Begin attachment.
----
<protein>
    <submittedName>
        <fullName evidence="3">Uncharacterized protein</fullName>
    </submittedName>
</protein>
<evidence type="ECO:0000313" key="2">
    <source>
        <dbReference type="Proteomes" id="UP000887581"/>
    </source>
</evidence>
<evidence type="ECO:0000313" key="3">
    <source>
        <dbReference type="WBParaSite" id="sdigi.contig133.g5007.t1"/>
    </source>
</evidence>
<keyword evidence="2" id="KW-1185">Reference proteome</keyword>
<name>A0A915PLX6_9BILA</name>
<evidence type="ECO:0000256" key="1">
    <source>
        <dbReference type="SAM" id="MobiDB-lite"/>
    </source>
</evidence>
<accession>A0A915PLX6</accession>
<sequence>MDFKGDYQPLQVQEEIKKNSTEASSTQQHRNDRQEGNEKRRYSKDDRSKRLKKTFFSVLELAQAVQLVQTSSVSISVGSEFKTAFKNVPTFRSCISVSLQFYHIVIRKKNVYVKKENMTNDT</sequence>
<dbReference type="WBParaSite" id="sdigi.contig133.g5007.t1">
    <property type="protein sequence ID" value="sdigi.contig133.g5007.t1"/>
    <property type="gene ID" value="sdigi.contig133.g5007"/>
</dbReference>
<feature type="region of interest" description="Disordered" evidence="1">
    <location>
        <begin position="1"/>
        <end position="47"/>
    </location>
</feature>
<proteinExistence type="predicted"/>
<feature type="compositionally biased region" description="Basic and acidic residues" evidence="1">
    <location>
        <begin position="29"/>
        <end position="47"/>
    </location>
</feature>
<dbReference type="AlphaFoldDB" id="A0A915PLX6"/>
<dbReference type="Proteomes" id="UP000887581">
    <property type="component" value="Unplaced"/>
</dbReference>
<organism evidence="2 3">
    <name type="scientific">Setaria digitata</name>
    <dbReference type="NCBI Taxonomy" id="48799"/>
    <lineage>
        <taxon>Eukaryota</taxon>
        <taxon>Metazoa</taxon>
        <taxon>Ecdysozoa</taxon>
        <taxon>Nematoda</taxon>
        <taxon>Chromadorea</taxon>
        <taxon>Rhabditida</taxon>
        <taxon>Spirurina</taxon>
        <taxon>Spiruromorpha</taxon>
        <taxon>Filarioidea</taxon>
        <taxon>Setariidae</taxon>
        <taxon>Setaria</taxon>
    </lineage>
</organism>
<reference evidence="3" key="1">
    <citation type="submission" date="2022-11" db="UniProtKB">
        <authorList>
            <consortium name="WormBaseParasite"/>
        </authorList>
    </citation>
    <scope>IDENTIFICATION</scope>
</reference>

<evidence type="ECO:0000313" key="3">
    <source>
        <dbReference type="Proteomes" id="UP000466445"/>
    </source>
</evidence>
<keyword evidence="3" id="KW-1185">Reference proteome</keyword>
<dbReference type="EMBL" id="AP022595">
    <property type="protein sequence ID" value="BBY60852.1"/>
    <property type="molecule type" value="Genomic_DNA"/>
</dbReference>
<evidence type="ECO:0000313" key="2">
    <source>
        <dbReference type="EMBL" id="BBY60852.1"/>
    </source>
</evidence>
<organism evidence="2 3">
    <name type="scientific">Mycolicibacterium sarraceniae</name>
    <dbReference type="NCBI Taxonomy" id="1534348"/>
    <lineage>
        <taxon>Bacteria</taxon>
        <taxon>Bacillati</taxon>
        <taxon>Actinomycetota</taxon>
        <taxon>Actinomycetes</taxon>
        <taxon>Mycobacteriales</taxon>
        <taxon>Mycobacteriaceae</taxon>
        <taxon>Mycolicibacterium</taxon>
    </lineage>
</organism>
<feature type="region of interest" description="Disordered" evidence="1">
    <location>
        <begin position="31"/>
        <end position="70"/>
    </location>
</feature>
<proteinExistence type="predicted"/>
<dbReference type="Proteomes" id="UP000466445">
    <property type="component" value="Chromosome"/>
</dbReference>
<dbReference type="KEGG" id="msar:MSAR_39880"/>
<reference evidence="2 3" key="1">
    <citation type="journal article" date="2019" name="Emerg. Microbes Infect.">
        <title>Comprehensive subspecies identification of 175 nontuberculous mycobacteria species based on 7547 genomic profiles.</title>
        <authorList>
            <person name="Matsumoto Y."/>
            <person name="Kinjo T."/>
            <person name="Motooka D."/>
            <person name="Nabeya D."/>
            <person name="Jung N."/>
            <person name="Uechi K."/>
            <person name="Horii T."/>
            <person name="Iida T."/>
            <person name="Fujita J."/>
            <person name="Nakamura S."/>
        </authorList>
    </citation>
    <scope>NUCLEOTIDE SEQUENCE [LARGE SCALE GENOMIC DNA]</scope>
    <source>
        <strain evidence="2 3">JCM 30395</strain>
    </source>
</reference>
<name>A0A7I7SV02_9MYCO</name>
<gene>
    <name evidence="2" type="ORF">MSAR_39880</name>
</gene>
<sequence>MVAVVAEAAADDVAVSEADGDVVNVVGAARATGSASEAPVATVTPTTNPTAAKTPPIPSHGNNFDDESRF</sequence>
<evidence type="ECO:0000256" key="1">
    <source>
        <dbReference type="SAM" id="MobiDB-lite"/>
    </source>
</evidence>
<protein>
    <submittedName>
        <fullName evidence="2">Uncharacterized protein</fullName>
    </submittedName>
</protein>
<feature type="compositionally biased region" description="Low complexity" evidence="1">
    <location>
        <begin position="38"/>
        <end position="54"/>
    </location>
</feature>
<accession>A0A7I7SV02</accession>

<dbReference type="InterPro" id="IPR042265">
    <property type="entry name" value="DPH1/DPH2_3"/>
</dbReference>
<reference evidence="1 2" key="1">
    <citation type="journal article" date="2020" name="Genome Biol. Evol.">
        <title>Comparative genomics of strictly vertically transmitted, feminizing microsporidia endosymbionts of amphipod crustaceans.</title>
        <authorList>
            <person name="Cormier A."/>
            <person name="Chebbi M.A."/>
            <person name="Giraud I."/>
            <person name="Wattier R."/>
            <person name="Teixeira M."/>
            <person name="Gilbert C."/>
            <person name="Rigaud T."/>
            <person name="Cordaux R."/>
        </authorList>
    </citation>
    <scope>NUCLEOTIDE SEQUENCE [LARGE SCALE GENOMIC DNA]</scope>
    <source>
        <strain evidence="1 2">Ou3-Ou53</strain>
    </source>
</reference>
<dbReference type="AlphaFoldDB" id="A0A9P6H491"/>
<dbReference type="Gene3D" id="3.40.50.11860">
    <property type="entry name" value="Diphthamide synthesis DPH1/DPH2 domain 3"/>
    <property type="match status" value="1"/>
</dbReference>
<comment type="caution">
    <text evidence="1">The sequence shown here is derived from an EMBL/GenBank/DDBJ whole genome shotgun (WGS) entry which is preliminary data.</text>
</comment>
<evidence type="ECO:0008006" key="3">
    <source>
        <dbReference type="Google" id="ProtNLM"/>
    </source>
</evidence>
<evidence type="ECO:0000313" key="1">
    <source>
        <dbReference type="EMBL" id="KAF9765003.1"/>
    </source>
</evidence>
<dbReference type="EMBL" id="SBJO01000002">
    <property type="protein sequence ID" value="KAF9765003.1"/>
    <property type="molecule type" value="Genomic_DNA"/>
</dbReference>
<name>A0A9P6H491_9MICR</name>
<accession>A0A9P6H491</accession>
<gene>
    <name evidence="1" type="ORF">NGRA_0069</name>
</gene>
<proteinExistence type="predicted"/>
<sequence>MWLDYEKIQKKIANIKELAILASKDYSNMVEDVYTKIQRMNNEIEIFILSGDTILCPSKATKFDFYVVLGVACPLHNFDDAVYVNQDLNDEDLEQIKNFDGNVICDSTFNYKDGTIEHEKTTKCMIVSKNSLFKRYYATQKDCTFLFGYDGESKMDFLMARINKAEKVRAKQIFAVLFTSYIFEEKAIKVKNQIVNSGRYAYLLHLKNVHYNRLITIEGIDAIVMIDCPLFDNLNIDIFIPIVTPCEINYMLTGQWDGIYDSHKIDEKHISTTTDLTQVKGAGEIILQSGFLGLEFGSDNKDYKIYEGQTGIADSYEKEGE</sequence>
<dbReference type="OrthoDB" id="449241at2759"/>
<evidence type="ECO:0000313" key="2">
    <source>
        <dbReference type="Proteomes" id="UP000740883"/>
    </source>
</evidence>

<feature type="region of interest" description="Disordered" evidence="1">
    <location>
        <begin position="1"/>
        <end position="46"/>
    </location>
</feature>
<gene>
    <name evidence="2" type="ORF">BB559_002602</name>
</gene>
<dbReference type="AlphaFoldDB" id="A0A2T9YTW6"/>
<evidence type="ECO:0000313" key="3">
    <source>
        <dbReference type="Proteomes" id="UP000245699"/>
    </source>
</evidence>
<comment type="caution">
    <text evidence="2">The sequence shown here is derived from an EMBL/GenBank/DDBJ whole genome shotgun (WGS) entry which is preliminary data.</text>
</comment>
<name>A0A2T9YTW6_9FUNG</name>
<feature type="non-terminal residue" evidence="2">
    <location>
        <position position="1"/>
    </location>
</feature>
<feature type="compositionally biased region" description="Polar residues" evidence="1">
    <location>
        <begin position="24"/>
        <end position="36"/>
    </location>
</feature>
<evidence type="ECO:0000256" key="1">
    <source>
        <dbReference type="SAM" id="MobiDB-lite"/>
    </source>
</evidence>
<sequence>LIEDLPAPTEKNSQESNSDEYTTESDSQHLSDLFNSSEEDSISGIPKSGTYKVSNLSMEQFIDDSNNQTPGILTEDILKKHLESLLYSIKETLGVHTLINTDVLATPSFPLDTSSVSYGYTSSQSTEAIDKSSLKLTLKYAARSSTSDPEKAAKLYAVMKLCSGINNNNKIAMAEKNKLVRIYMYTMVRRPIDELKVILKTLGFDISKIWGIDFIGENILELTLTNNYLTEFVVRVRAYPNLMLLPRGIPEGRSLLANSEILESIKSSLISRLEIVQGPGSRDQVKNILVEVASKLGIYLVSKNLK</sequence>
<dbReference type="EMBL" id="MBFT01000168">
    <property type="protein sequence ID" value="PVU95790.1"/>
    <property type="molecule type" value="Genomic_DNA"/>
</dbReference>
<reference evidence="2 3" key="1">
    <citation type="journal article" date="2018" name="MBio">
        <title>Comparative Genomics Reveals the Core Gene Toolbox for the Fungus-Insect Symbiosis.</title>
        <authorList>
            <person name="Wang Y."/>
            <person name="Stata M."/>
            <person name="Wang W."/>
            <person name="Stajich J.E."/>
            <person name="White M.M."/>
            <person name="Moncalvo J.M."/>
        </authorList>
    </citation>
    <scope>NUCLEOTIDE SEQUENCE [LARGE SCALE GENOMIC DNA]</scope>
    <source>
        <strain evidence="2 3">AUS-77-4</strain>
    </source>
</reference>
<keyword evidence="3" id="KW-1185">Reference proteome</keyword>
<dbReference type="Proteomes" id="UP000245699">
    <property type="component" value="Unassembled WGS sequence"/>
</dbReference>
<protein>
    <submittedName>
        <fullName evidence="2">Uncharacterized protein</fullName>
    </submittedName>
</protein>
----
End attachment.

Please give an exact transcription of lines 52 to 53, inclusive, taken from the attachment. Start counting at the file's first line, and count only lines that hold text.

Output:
        <taxon>Ecdysozoa</taxon>
        <taxon>Nematoda</taxon>